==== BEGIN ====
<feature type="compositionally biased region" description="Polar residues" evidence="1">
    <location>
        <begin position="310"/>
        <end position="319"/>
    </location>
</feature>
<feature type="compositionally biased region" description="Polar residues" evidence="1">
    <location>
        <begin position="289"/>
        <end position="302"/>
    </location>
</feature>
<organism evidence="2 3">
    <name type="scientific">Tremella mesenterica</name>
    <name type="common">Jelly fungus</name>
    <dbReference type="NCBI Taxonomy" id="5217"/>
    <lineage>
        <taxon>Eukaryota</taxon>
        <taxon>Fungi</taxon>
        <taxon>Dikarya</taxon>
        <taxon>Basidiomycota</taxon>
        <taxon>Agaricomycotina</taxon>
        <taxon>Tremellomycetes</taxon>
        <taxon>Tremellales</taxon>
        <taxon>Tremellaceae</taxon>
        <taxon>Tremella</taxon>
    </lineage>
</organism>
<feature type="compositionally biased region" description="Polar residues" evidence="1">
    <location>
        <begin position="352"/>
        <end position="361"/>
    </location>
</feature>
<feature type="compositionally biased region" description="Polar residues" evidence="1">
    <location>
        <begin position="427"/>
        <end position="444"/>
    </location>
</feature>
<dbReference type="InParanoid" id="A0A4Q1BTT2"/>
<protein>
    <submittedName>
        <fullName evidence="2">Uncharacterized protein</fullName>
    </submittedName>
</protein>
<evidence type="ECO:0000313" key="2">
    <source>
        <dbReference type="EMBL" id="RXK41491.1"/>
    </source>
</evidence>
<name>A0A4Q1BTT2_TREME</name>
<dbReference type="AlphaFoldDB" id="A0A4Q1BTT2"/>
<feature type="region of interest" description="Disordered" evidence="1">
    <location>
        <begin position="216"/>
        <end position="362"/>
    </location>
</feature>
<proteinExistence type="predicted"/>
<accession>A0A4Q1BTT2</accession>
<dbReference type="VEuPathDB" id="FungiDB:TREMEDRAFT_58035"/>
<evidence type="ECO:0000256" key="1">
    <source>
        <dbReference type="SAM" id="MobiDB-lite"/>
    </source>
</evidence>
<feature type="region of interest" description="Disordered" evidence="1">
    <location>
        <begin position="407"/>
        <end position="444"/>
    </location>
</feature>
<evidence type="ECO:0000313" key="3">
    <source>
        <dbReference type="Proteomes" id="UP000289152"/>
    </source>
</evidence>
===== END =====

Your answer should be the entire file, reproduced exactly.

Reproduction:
<feature type="compositionally biased region" description="Polar residues" evidence="1">
    <location>
        <begin position="310"/>
        <end position="319"/>
    </location>
</feature>
<feature type="compositionally biased region" description="Polar residues" evidence="1">
    <location>
        <begin position="289"/>
        <end position="302"/>
    </location>
</feature>
<organism evidence="2 3">
    <name type="scientific">Tremella mesenterica</name>
    <name type="common">Jelly fungus</name>
    <dbReference type="NCBI Taxonomy" id="5217"/>
    <lineage>
        <taxon>Eukaryota</taxon>
        <taxon>Fungi</taxon>
        <taxon>Dikarya</taxon>
        <taxon>Basidiomycota</taxon>
        <taxon>Agaricomycotina</taxon>
        <taxon>Tremellomycetes</taxon>
        <taxon>Tremellales</taxon>
        <taxon>Tremellaceae</taxon>
        <taxon>Tremella</taxon>
    </lineage>
</organism>
<feature type="compositionally biased region" description="Polar residues" evidence="1">
    <location>
        <begin position="352"/>
        <end position="361"/>
    </location>
</feature>
<feature type="compositionally biased region" description="Polar residues" evidence="1">
    <location>
        <begin position="427"/>
        <end position="444"/>
    </location>
</feature>
<dbReference type="InParanoid" id="A0A4Q1BTT2"/>
<protein>
    <submittedName>
        <fullName evidence="2">Uncharacterized protein</fullName>
    </submittedName>
</protein>
<evidence type="ECO:0000313" key="2">
    <source>
        <dbReference type="EMBL" id="RXK41491.1"/>
    </source>
</evidence>
<name>A0A4Q1BTT2_TREME</name>
<dbReference type="AlphaFoldDB" id="A0A4Q1BTT2"/>
<feature type="region of interest" description="Disordered" evidence="1">
    <location>
        <begin position="216"/>
        <end position="362"/>
    </location>
</feature>
<proteinExistence type="predicted"/>
<accession>A0A4Q1BTT2</accession>
<dbReference type="VEuPathDB" id="FungiDB:TREMEDRAFT_58035"/>
<evidence type="ECO:0000256" key="1">
    <source>
        <dbReference type="SAM" id="MobiDB-lite"/>
    </source>
</evidence>
<feature type="region of interest" description="Disordered" evidence="1">
    <location>
        <begin position="407"/>
        <end position="444"/>
    </location>
</feature>
<evidence type="ECO:0000313" key="3">
    <source>
        <dbReference type="Proteomes" id="UP000289152"/>
    </source>
</evidence>